In the kickoff event of the 2022-23 Civic Discourse Project lecture series, Eric Kaufmann - Professor and Senior Fellow at Policy Exchange and Professor of Politics at Birkbeck College, University of London - discussed ideological conformity on campus and what he refers to as "cultural socialism" as a dominant in western higher education and in elite culture. This lecture was presented on Sept. 12, 2022.

Through our Civic Discourse Project, the school is able to bring in top minds in civics, academics and public thought for in-person dialogues. Not only are all of these public talks free and open to the public, but they are also available for viewing on our website. To be informed when new videos are available, sign up for our newsletter and subscribe to our Youtube channel

Go to the video catalog. 

Previous seasons of the Civic Discourse Project

2021-2022: Renewing America's Civic Compact

Can Americans find a path on which we can move together with a sense of purpose to rebuild the public and private institutions through which we sustain our civic, communal, and professional lives? How can we engage civilly amidst competing perspectives in the face of the many trials we face in politics and governance, at home and abroad? With these questions in mind, the 2021-2022 Civic Discourse Project offered an assessment of what the challenges are to American civic life and its institutions—including the university—and discussed how to rebuild the institutions and unity of our civil society.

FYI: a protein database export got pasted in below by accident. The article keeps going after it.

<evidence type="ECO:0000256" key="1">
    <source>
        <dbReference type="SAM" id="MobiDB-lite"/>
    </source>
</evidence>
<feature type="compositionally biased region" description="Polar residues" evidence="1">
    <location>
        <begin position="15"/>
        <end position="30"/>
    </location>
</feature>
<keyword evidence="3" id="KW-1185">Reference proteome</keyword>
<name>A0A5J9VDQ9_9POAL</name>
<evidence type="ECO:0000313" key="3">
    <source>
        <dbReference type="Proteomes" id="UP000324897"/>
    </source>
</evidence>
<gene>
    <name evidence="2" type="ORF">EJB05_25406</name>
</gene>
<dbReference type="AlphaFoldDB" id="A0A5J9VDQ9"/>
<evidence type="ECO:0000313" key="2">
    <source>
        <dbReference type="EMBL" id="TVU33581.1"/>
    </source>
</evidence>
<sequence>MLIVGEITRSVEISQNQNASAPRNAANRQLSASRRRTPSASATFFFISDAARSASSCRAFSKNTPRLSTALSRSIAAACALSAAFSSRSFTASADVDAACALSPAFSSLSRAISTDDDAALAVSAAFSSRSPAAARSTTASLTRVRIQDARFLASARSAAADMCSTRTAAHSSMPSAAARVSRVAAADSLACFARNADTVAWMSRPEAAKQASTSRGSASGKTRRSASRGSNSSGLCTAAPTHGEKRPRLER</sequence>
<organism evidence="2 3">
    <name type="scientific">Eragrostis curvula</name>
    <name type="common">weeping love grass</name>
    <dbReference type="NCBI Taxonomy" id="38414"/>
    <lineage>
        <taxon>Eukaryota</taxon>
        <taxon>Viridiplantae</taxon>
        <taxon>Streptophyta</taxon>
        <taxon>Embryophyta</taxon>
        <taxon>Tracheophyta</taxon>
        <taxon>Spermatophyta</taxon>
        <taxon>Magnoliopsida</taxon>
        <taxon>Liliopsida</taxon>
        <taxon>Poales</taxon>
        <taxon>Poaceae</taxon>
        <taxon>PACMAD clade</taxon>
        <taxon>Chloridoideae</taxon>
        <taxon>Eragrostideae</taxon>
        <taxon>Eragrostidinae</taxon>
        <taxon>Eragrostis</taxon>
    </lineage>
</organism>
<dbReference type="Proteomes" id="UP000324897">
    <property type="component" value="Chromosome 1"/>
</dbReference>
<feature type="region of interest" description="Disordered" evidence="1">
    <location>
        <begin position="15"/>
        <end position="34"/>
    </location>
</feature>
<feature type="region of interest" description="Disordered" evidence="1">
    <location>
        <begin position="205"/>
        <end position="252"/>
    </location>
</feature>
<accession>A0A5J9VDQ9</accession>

Watch the series.

2020-2019: Race, Justice, and Leadership in America

In response to Arizona State University President Michael Crow's call to address recent events across America and the civic crisis of conscience they provoked, the School of Civic and Economic Thought and Leadership proposes to lead a program of discussion, learning, and action for a renewal of our common pledge to respect and protect the equal rights of all Americans to life, liberty, and the pursuit of happiness. To this end, the theme of this year's "The Civic Discourse Project" will address Race, Justice, and Leadership in America in a virtual series. 

Watch the series.

Civic Discourse Project

2019-2020: Citizenship and Civic Leadership in America

Mark Twain once said that “[c]itizenship is what makes a republic.” The primary purpose of civic education, as envisioned by the Founders, was to instill in our population the civic virtues, basic principles and practices of citizenship that would sustain a republic. What are the characteristics, advantages, duties, and responsibilities of a citizen today? Speakers include Robert Putnam, Yascha Mounk, David Leonhardt, Rich Lowry, Ramesh Ponnuru, and Shikha Dalmia.

Watch the series.

Civic Discourse Project

2018-2019: Polarization and Civil Disagreement: Confronting America's Civic Crisis

Political and intellectual polarization are a significant contributing factor to America’s civic crisis. By providing forums for civil disagreement, we hope to engage in the intellectual and civic work necessary to overcome the political divide and to renew and enhance America’s capacity for self-governance. Speakers include Jonah Goldberg, Arthur Brooks, and Kristen Soltis Anderson.  

Watch the series.

Civic Discourse Project

2017-2018: Free Speech and Intellectual Diversity in Higher Education and American Society

The school's inaugural lecture series took on the theme of free speech and intellectual diversity on college campuses and in American society as a whole. The school assembled high profile speakers from a range of viewpoints to discuss the meaning of intellectual diversity in education; the new challenges facing freedom of discourse; and the implications of this campus crisis for America’s civic order. Speakers include Jonathan Haidt, Steven Pinker, Allison Stanger, and Harvey Mansfield.

Watch the series. 

Watch the Civic Discourse Project